A foot lock by any other name….

31 Dec

Around late 1993 or early 1994 I was working out in a New York city boxing gym when out of the corner of my eye I saw something a bit strange. The place had several boxing rings, including a professional wrestling ring and it was common to see guys getting ready for their wrestling shows in that corner. However, the two guys that caught my eye on that day were doing something different.

To make a long story short, they were Japanese and were part of a group trying to bring “stiff style” to the US. Apparently the US audiences never learned to appreciate this style, and the promotion never quite took off. But these guys were in that boxing gym about 4 months.

Japanese “stiff style” wrestling, while “fake” (i.e worked), was the direct predecessor to Mixed Martial Arts (MMA) in Japan and in fact a lot of those wrestlers became MMA fighters. You had pseudo MMA leagues like RINGS and Pancrase and you had Japan’s first legit MMA organization SHOOTO.

The Japanese style, particularly back in the 1990’s, featured a lot of foot and leg locks. This was a result both of the popularity of Russian Sambo in Japan in general and the influence of Karl Gotch and “catch wrestling” in Japanese pro wrestling in particular. It’s why Ken Shamrock uttered his infamous “I’m a brawler and a leg locker” line. Japanese grappling was not Brazilian Jiu Jitsu, especially when it came to foot locks.

After getting to know those “stiff style” wrestlers I picked up a few techniques, it was my first real submission training (if you don’t count learning one arm lock when I was a little kid doing Judo!). At the time I didn’t know the “politics” or much of this stuff so when I ended up trying Brazilian Jiu Jitsu classes later on when I put on a foot lock I wasn’t prepared for the back lash. I actually got kicked out of one school for trying a foot lock!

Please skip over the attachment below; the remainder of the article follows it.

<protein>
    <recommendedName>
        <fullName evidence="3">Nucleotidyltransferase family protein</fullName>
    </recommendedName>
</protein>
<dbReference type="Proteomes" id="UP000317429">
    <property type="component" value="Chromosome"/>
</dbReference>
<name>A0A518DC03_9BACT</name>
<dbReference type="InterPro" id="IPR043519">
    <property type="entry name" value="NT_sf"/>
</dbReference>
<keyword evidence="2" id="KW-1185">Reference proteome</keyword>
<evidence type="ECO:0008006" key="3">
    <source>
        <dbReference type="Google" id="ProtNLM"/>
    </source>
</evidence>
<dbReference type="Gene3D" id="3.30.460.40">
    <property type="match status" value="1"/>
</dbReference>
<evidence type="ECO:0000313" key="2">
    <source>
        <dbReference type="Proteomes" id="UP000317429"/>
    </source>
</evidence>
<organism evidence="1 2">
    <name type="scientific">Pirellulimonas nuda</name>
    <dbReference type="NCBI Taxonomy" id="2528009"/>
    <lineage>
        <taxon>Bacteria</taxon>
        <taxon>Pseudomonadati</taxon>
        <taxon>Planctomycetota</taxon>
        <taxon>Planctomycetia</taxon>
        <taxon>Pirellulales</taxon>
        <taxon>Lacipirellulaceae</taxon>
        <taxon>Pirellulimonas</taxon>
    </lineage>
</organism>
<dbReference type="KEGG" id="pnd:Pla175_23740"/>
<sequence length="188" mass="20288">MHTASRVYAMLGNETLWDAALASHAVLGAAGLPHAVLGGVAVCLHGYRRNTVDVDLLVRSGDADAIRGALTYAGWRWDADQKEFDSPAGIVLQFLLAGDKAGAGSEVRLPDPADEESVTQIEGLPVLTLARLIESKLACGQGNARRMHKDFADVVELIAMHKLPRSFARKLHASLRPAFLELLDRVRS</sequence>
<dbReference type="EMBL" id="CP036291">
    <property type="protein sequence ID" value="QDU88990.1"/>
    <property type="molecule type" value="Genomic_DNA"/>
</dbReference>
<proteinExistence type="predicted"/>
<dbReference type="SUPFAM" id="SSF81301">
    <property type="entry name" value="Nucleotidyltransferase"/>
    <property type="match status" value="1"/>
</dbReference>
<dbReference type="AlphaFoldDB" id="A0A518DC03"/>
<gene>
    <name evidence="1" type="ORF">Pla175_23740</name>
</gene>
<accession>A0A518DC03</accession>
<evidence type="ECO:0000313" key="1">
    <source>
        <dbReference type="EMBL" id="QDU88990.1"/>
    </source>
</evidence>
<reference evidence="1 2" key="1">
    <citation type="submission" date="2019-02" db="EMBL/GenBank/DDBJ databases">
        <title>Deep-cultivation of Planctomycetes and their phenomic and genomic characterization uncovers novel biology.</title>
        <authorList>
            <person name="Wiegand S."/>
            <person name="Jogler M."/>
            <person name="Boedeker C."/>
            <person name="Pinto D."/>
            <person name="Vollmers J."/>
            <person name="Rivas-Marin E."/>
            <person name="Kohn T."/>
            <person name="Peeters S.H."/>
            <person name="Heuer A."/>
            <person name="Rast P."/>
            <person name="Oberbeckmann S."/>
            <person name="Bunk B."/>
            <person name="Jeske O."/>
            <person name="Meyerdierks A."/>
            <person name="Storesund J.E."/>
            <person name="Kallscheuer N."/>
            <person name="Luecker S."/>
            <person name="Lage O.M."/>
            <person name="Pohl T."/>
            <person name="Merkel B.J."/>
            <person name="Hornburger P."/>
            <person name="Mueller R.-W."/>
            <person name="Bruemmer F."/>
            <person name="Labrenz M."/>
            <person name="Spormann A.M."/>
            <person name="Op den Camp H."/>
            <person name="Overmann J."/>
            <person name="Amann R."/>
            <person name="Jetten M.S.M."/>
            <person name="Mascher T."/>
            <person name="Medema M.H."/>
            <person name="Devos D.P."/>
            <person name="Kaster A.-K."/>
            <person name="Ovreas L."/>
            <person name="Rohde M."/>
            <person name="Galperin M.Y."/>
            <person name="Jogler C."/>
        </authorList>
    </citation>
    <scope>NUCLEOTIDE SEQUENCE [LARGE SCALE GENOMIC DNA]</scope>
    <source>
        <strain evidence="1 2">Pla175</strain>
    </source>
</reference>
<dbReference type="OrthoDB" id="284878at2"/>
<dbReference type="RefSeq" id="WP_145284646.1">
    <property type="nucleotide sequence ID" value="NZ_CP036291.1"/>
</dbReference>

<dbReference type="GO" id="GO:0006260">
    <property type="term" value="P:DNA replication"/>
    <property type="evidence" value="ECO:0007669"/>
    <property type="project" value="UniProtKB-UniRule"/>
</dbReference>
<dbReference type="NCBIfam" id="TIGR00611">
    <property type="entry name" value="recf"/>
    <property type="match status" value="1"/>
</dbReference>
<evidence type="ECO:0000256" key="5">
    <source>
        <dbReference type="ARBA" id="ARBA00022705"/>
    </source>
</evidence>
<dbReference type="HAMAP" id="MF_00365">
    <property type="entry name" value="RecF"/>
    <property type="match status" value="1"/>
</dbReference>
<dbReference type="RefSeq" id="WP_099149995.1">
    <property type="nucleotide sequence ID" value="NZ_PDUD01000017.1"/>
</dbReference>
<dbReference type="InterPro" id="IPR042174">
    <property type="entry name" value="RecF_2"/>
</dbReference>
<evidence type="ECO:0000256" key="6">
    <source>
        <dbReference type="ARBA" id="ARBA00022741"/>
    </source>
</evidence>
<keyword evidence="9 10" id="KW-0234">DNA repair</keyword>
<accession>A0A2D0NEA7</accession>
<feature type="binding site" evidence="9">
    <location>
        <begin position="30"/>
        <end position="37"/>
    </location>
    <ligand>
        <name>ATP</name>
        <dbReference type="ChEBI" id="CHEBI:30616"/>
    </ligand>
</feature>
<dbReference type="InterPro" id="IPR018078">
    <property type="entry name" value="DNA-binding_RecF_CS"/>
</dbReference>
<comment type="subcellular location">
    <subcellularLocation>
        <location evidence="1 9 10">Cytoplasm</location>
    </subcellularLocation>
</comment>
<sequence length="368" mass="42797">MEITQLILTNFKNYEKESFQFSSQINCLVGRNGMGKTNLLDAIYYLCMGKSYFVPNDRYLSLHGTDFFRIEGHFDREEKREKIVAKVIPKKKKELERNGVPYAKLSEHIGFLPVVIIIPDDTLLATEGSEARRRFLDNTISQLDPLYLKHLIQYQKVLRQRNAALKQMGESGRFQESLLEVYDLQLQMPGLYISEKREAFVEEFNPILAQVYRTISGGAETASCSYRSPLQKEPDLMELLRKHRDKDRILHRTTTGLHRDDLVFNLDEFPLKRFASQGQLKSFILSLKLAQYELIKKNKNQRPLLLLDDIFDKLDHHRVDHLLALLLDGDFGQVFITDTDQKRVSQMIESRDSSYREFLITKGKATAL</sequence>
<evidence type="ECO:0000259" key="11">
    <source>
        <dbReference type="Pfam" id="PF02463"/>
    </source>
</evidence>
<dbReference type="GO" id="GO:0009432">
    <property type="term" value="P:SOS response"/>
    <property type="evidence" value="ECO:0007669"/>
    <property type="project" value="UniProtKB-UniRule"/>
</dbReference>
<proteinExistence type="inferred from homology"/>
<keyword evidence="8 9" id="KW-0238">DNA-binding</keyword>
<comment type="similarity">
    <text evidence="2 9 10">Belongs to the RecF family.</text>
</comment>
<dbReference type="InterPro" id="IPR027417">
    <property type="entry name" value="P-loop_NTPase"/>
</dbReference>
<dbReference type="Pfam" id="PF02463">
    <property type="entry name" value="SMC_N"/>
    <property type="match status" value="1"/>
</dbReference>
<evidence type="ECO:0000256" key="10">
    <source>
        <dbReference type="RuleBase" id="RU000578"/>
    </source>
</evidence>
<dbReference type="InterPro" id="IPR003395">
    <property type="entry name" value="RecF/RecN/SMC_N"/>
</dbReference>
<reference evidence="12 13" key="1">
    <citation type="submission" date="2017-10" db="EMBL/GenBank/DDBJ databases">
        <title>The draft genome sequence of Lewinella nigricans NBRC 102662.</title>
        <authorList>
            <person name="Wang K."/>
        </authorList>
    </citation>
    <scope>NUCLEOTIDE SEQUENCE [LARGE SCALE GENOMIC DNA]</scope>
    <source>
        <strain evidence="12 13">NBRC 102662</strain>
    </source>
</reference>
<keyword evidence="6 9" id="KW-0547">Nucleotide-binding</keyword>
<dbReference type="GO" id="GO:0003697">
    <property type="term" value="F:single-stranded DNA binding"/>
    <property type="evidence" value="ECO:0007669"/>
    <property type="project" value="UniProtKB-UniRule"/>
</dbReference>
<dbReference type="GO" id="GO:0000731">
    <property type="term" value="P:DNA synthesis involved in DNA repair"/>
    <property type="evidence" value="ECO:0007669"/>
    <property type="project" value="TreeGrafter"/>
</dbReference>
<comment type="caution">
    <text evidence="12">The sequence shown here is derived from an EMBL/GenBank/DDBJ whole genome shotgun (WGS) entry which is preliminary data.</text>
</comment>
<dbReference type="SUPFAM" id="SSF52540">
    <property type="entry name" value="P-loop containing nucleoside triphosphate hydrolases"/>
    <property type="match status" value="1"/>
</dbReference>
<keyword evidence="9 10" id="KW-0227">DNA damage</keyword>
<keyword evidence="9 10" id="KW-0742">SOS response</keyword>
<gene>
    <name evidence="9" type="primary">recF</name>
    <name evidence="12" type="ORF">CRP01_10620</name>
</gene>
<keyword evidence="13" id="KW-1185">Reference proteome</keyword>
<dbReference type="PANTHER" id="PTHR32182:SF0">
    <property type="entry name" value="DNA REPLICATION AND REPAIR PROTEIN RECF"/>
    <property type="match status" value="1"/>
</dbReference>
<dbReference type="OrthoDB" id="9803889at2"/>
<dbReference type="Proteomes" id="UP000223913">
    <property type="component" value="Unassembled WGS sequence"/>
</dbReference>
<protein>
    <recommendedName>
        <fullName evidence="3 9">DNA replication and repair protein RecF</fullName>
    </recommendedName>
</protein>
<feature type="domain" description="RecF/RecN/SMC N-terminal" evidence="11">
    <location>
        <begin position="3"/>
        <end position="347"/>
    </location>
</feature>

Thus, I was pleasantly surprised the other night when our new Jiu Jitsu instructor put a leg lock on one of the guys during rolling. I’ve always liked them, always thought they were effective, and never got why they were “dirty”? It’s ok to break your elbow or use your clothing to choke you but if I lock your leg I’m a bastard? Really?



One Response to “A foot lock by any other name….”

  1. Alexandre September 19, 2014 at 5:37 pm #

    Hi, I’m really enjoying your blog despite the fact I’ve never trained TCMA. But I gotta say something about brazilian jiu-jitsu, wich I don’t practice, but know something about it’s history. You see, about the foot lock, it was never “forbidden”. There were two “clans” in Rio de Janeiro that learned Judo (Kano Jujutsu, see where the “jiu-jitsu” came from?), the Gracie and the Fadda. The Gracies were the most famous, because they where from the richest part of the city, and Rio was Brazil’s capital and so many politicians, artists and famous people practiced. The Faddas, on the other hand, were from the poorest part of the city, and because of that they were not famous.
    The Gracies used to challenge dojos, kwoons and gyms they knew were weak, but famous, to create the legend. They ARE good, indeed, but their marketing is as good as well, and one day they had a challenge with the Faddas. The Faddas won the matches using footlocks and for many years anyone who used footlocks on tournaments were called “shoemakers” or “suburbans”.

    I hope I was of some help, and forgive for my English.

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